Now you can watch Periscope streams directly in your Twitter feed

 
 
Posted1/16/2016 7:38 AM
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  • Twitter users are now be able to post and view Periscope video feeds directly from their main streams, making it easier for the average Twitter user to see the live video feeds from Periscope users. Previously, users could put links to Periscope streams in their tweets, but not embed the actual video.

    Twitter users are now be able to post and view Periscope video feeds directly from their main streams, making it easier for the average Twitter user to see the live video feeds from Periscope users. Previously, users could put links to Periscope streams in their tweets, but not embed the actual video.

Periscope, the live-streaming video service, announced a big integration partner Tuesday: its owner, Twitter.

Starting Tuesday, Twitter users will be able to post and view Periscope video feeds directly from their main streams, making it easier for the average Twitter user to see the live video feeds from Periscope users. Previously, users could put links to Periscope streams in their tweets, but not embed the actual video.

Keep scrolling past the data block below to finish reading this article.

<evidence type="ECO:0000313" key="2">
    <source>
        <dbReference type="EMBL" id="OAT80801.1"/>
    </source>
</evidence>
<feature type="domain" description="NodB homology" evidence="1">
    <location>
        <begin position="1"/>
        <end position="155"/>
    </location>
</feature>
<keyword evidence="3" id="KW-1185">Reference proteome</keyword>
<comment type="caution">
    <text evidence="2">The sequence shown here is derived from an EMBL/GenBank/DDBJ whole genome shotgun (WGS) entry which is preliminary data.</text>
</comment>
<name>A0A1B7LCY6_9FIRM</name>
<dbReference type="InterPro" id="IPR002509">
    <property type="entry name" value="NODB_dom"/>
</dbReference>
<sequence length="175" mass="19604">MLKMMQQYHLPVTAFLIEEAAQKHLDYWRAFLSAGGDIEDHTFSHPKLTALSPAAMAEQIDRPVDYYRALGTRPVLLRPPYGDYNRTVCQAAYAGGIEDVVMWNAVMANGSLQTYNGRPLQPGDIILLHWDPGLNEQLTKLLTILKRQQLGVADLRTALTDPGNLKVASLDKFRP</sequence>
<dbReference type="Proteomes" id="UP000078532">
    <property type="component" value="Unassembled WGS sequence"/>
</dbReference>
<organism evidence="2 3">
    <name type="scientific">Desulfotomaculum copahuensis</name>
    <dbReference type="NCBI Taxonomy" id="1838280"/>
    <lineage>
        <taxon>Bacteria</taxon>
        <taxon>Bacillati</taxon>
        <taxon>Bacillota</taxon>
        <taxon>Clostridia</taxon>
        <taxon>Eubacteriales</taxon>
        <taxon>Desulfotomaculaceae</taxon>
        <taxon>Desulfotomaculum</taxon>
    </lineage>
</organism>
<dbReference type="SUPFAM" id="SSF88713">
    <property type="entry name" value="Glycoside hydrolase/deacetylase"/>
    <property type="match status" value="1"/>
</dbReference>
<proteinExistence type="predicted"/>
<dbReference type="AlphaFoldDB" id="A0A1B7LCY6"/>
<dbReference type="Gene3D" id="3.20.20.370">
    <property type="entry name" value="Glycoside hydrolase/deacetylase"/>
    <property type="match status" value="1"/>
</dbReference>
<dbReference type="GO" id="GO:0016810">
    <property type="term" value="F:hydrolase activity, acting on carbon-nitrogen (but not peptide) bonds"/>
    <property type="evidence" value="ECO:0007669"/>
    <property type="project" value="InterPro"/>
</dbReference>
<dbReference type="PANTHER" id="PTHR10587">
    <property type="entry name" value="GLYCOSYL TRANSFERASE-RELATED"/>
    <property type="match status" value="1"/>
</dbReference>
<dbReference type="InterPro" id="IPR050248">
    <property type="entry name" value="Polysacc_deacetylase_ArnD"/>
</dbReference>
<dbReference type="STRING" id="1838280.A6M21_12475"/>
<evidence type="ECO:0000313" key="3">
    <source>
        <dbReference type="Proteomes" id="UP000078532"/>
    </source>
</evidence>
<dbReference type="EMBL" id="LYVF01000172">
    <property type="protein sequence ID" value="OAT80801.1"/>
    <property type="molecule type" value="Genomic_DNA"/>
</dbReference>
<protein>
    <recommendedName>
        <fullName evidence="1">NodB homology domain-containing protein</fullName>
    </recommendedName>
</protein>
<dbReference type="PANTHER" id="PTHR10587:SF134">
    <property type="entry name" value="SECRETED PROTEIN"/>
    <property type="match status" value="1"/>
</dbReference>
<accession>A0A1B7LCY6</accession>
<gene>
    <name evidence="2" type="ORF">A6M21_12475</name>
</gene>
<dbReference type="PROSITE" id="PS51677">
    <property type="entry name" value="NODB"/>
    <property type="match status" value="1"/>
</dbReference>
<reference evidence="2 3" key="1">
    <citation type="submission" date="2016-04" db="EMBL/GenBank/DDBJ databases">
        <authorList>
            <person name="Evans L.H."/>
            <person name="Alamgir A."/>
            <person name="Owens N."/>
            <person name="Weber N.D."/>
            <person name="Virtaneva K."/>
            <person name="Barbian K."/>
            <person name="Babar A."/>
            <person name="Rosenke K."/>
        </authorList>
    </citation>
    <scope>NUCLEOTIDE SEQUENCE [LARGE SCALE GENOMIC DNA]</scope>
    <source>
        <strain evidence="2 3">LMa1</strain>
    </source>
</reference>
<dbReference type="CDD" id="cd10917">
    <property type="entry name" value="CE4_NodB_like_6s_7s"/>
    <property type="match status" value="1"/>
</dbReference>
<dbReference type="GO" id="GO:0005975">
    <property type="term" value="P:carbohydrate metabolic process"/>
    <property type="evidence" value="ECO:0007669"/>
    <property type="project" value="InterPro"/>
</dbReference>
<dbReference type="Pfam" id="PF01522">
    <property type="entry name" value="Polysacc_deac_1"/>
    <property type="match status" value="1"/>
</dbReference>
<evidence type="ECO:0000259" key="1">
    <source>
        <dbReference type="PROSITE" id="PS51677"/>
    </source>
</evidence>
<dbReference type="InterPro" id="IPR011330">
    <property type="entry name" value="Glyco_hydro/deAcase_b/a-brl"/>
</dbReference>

"Today, we're replacing those links with the broadcast itself, autoplaying right within the tweet," Periscope said in a company blog post. "And when you tap the video, it goes full-screen and shows Periscope comments and hearts from other viewers. You don't need the Periscope app or even a Periscope account."

Twitter acquired Periscope last year, launching it in March by describing it as a "perfect complement" to its core network. Since then, the app has at least 10 million active users and was named Apple's top app of 2015. According to Twitter, the service has played host to more than 100 million broadcasts since its launch.

Users will have to sign into Periscope to interact with the videos -- and you cannot chat with broadcasters without an account. The move gives Periscope a larger, better stage to show off the benefits of its technology by eliminating one step between the average viewer and the live broadcast.

The integration comes just in time for the State of the Union address, which Twitter is expecting will be a big night for the network. So users can probably expect to see a lot of streams coming from journalists and politicians at the speech itself, or more easily contribute their own thoughts about the speech to the Twittersphere.

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